My Travels with Rheumatoid Arthritis
I was first diagnosed with RA 24 years ago. During my diagnosis conversation I recall my doctor looking at me very concerned and somewhat awkwardly. Not a big C moment but he was clearly very uncomfortable with the news.
I thanked him and asked what’s next, where’s the cure? ‘No silver bullets,’ he proclaimed, ‘but we will give you all the support you need.’ With this encouragement I left, not knowing what journey I was about to embark on. I was recently married, ran my own business and had a stiff ankle. What was there to worry about?
My condition took a swift turn for the worse and I started a regime of painkillers and steroids. All a bit clumsy and I swiftly realised that RA and I needed to come to an agreement, and on my terms. The new drugs, which were rapidly becoming available, were only going to be part of the solution.
The early TNFs made a great deal of difference but I still felt hostage to a condition that had no right to take over my life. What I needed was a bit of physiological warfare with the beast (RA).
I’d never been the type to go for a jog; I was more likely to take a cab, but I decided to take up horse riding with my wife. Exercising other people’s horses worked as an antidote to my condition and proved to me I could be active, albeit the horse being the most active one. One thing led to another and by this point we had two bonny daughters who also, after a fashion, rode horses.
We had been travelling as a family to some interesting places but as my condition deteriorated the idea of walking while on holiday became untenable. My lust for family adventure increased and I was not going to be beaten by stiff and swollen joints. The idea we might travel to far-flung places on horseback took root and we started a number of adventures in Eastern Europe, riding local horses across mountain ranges. First were the Carpathians, then the Balkans, Caucuses and finally the Himalayas. Horse transport meant I could travel with my family to some fascinating places and learn about remote communities whilst defying the potential limitations of RA.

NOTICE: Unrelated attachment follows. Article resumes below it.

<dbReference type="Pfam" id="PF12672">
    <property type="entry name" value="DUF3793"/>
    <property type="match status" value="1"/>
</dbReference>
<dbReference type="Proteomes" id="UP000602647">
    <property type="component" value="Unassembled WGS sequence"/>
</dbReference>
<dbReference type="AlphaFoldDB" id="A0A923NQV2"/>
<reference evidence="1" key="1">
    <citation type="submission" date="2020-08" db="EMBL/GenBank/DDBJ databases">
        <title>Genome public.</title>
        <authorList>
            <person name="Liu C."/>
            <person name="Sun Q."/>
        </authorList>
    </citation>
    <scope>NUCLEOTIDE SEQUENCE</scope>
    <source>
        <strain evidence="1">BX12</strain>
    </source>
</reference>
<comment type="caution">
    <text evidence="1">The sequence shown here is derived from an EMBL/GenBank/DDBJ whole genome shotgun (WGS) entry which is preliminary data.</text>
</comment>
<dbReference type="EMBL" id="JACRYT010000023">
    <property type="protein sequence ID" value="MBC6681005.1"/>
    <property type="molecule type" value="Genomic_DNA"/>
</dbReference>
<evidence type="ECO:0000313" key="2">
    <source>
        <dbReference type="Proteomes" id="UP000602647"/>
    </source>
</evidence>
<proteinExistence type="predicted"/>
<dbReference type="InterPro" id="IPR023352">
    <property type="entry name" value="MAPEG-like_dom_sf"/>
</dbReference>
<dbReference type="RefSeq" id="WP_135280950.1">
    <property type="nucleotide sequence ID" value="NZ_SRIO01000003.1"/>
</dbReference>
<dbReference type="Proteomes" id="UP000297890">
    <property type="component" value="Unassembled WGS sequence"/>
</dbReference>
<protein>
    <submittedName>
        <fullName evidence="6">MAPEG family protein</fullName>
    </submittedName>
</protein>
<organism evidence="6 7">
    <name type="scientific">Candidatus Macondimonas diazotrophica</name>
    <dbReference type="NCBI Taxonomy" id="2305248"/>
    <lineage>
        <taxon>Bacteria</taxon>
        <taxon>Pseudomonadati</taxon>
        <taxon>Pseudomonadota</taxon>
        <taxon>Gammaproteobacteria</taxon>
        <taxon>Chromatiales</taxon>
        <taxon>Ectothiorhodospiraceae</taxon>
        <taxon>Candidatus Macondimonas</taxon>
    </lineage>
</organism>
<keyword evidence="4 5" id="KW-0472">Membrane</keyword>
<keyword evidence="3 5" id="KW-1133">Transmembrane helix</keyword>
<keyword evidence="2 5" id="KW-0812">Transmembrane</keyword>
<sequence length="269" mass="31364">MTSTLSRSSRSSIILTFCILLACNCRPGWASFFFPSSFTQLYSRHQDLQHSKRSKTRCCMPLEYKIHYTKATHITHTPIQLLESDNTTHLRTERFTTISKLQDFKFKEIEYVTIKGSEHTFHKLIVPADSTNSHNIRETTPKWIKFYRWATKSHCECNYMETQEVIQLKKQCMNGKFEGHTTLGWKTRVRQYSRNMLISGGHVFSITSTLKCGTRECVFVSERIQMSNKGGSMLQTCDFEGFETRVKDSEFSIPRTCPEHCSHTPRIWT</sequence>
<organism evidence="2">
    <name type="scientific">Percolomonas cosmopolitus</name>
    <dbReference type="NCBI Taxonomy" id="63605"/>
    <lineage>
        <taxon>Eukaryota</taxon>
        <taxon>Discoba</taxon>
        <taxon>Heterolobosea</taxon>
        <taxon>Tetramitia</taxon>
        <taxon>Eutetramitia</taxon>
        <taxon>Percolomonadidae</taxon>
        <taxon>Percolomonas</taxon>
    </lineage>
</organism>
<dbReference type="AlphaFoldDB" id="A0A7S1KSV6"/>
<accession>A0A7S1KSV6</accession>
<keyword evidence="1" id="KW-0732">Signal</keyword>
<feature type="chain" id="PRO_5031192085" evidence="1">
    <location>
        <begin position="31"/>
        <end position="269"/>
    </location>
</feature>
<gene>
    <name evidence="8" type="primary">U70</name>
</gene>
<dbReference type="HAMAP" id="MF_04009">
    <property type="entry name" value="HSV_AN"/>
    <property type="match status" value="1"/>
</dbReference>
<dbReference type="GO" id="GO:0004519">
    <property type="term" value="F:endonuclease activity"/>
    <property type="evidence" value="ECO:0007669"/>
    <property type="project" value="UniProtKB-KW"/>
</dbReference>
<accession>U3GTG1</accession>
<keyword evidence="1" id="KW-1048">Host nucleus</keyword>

These journeys were not without their highlights. Whilst riding in Georgia during the war with Russia in 2008, we found ourselves in a war zone. In 2009 I caught Legionnaires’ disease in China, which proved interesting. A few sticky moments but all driven along by my determination not to be beaten by RA and to live life to the full.
This summer my wife and I travelled once again to Georgia near the Chechen border. We rode up into the mountains to stay with Azerbaijani shepherds, to learn how they make sheep’s cheese, a quest previously scuppered by an interpreter in South Ukraine who confused cows with sheep!
At 57 I am getting far too old for this type of caper and I struggle to walk without my trusty stick but I’m not beaten yet. It is remarkable how easy it is to travel with a couple of syringes and a cache of drugs. You just need a little grit and determination and the world is your oyster. For me, RA has been the catalyst for adventure with my family, introducing all numbers of unlikely encounters with tribal chiefs to humble shepherds on the mountainside. The power of positive thinking has ensured RA knows its place and I have got the most out of life in spite of a bit of pain along the way.
If you wish to learn more about our family adventures try these links to a number of blogs I’ve written about some of our destinations. Not all of our travels have been documented but you might be inspired to do something similar, in spite of RA.